How much money should you keep in a CD?

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Cash may have been the best-performing asset last year, but that doesn’t mean all of your money should be sitting in a CD or savings account.

Keeping your dollars in one of these savings vehicles may seem safer than investing in stocks or bonds, but there are risks that go along with keeping too much money in one place.

Still, there are products — like jumbo CDs — that require account holders to deposit a hunk of cash (typically a minimum of $100,000). At All In, a credit union in Daleville, Alabama, there are accounts with a minimum deposit of $500,000.

How much money you’re keeping in CDs should ultimately depend on your financial situation and why you’re hoping to stash a pile of money in something like a jumbo CD.

Jumbo CDs vs. traditional CDs

Bankrate studies reveal that Americans struggle to set aside even $1,000 for a rainy day. Few of us have $100,000 lying around that we could stick in a jumbo CD.

Alex Joyce, CEO and president of ReJoyce Financial in Indianapolis, says he’s had clients open jumbo CDs in the past. They tend to be wealthy individuals with too much cash. Often, their liquid assets total at least $1 million.

“Most of the time it’s that they don’t need the money and it’s better than a savings account,” Joyce says. “It’s better than a traditional CD.”

Consumers interested in jumbo CDs also tend to be older — people in their 70s or pre-retirees, Joyce says. The money can be used as collateral for someone applying for a loan. A jumbo CD can also be used as a place to park funds retirees must withdraw from their retirement accounts to avoid hefty tax penalties.

With a jumbo CD, it’s possible to earn a higher yield than you would normally attain by opening a traditional CD. At Bellco Credit Union in Greenwood Village, Colorado, for example, you can earn an extra 10 basis points (a basis point is one-hundredth of a percentage point) by opening a 12-month jumbo CD instead of a regular account with the same term length.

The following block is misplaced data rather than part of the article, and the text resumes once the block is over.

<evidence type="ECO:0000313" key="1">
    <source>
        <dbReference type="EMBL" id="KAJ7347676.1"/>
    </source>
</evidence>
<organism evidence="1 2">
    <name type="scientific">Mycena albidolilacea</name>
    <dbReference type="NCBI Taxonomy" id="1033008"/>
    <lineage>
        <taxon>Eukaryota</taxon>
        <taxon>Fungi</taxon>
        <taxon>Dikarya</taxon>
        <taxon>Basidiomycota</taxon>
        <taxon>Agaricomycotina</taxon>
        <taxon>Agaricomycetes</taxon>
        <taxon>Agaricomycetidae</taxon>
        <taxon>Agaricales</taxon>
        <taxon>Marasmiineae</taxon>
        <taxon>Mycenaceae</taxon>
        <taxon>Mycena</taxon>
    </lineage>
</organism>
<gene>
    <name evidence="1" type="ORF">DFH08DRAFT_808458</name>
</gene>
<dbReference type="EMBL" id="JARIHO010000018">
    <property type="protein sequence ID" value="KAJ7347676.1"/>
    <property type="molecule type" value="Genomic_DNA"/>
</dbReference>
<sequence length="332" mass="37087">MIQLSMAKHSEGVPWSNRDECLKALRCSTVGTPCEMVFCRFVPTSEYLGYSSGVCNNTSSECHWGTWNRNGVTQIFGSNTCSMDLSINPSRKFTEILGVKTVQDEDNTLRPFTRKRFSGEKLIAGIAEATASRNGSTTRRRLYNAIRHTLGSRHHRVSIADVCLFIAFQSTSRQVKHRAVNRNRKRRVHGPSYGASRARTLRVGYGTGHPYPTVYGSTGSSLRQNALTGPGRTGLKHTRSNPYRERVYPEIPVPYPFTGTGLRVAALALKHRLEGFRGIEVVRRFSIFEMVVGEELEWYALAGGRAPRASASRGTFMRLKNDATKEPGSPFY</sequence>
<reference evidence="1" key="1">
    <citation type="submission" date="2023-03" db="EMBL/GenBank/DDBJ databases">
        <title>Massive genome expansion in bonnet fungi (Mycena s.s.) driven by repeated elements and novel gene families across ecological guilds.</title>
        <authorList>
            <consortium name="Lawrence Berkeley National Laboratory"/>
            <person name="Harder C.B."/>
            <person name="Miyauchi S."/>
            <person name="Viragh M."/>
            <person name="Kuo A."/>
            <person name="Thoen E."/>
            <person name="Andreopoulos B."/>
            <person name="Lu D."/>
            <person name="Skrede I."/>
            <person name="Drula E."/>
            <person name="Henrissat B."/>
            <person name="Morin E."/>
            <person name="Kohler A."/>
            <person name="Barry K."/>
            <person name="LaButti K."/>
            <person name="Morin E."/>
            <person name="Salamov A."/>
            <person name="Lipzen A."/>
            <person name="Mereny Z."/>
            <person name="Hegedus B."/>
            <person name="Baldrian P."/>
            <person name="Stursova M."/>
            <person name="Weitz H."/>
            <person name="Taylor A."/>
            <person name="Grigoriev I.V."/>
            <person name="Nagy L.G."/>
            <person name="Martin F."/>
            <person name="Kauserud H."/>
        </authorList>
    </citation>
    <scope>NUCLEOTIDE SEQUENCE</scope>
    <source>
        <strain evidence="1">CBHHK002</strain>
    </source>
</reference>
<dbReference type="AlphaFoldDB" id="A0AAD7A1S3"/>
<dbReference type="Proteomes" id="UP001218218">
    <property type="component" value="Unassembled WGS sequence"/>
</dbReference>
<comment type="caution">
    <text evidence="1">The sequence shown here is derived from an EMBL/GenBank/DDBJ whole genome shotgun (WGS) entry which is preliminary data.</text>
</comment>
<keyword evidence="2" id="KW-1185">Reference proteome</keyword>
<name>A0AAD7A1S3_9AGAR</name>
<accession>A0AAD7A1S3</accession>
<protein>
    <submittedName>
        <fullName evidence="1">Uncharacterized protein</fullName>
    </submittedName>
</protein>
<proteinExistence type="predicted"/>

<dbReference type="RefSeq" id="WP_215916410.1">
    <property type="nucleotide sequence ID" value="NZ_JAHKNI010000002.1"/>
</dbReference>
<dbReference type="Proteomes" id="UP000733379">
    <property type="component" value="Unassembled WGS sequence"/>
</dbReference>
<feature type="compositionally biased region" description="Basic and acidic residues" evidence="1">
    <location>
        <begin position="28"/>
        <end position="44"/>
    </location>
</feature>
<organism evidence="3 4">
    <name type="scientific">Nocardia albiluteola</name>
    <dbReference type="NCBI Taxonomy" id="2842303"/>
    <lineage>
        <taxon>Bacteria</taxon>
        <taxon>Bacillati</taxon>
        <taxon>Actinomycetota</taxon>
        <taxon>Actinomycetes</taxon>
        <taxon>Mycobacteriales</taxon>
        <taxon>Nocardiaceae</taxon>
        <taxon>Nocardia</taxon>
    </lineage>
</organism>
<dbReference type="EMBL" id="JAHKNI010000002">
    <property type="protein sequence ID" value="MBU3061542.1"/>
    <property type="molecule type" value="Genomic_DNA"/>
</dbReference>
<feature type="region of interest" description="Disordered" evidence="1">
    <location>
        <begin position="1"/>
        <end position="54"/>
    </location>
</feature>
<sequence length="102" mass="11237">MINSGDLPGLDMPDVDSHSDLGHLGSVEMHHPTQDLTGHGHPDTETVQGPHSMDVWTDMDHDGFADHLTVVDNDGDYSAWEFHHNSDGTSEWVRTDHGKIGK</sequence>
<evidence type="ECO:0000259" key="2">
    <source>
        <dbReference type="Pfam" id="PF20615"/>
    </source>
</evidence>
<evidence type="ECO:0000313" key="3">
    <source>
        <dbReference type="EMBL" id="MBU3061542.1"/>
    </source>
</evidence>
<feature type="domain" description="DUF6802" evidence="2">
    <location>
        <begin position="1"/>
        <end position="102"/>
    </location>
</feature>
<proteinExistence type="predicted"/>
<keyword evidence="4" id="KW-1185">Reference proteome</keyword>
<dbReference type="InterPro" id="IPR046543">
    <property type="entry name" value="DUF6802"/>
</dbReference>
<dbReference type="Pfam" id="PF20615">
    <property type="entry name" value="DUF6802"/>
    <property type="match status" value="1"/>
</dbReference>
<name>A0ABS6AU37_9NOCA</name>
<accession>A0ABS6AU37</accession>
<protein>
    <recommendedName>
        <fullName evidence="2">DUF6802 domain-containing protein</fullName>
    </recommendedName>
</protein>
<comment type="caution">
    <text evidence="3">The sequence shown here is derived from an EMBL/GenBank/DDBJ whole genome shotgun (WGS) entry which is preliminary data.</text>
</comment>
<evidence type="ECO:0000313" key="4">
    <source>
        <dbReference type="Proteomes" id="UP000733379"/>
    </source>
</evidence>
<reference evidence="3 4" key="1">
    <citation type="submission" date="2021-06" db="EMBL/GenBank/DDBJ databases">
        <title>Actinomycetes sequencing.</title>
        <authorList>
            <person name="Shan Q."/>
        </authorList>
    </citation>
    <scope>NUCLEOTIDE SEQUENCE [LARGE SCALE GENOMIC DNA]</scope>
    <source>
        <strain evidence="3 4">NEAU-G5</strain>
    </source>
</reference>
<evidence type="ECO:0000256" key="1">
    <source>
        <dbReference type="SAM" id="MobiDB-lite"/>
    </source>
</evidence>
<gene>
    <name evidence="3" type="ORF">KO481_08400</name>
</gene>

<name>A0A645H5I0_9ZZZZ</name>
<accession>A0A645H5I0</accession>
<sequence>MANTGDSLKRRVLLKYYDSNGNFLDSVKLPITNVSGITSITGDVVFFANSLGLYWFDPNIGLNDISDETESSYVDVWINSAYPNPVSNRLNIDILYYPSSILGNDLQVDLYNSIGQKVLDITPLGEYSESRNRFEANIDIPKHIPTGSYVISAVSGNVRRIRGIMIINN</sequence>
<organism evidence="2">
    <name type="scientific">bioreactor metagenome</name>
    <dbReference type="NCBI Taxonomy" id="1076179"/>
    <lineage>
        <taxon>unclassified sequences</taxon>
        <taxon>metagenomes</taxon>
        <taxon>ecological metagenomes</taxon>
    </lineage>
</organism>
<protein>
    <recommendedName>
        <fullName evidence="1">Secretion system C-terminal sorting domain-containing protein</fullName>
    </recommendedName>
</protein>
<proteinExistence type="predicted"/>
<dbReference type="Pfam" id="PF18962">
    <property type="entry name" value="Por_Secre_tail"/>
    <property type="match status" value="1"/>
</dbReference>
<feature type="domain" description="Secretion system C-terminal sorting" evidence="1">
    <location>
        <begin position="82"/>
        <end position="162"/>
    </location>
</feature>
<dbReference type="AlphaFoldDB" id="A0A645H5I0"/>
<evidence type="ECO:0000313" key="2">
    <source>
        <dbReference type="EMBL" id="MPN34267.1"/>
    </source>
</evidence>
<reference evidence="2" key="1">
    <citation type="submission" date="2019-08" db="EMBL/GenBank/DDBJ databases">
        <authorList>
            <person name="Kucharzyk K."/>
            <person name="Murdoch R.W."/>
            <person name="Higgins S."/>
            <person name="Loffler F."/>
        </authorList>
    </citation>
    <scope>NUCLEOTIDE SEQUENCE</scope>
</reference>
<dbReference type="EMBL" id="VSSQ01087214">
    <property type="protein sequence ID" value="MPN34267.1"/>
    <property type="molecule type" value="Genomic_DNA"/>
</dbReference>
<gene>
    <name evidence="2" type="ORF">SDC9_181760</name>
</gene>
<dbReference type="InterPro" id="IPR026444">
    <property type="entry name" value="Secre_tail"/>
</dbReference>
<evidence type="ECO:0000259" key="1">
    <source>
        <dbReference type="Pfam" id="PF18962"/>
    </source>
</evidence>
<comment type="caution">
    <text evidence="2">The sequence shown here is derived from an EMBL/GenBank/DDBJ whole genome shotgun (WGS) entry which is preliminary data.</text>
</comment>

As is the case with other CDs, you’ll end up with more earnings if you lock up your money for a longer period of time. The top jumbo CD rates hover around 3 percent APY.

Jumbo CD rates, however, don’t always pay more interest than accounts that require a lower minimum deposit. Account holders who compare CD rates may find that the jumbo CD rate at one bank or credit union is just as high as it is elsewhere for an account that can be opened with just $500 or $1,000.

[CALCULATE: Find out how much interest is earned over time on a CD]

Be careful not to lock up too much money

Investing in CDs may seem like a good idea. There’s a guaranteed rate of return and an opportunity to boost your savings if you hold onto the account until it matures. Since it’s difficult to say what the future will bring in terms of Federal Reserve interest rate cuts, worried consumers may prefer locking up money in a fixed-rate CD as opposed to possibly seeing variable saving and money market account rates decline further.

Having a jumbo CD, however, comes with its own risks as well. Rates at the moment are keeping pace with inflation, but that could change over time, reducing the value of your money.

Another issue: Insurance provided by the Federal Deposit Insurance Corp. and the National Credit Union Association is limited to $250,000, per depositor, per insured bank, per ownership category. Someone hoping to put more than a quarter of a million dollars in a jumbo CD runs the risk of not getting some of their money back if their bank fails.

Interest attained by investing in jumbo CDs is also taxable, presenting an additional problem for savers hoping to protect their earnings. “If the jumbo CD is not held in a tax-deferred retirement account, taxes from interest will dampen the return and purchasing power even more,” says Alano Massi, CFP, managing director for Palm Capital Management in Westlake, California.

What’s more, once you tie up your money in a jumbo CD, you’re stuck until it comes due, unless you don’t mind paying an early withdrawal penalty. But let’s face it: You could lose a lot of money in the process of cashing out a CD of $100,000 or more before the end of your term.

Making the most of a jumbo CD

Jumbo CDs are best for individuals with plenty of assets and a specific short-term goal in mind, like an upcoming home purchase. Locking that money up for a year or two could be beneficial to someone who may otherwise be tempted to spend it. With a short-term jumbo CD, you also reduce your chances of losing purchasing power due to inflation.

“A jumbo CD might be a good choice in this situation, or if the investor has no tolerance for fluctuation of the principal,” Massi says. “As with any investment strategy, the investor should take careful consideration to his or her own needs and risk tolerance.”

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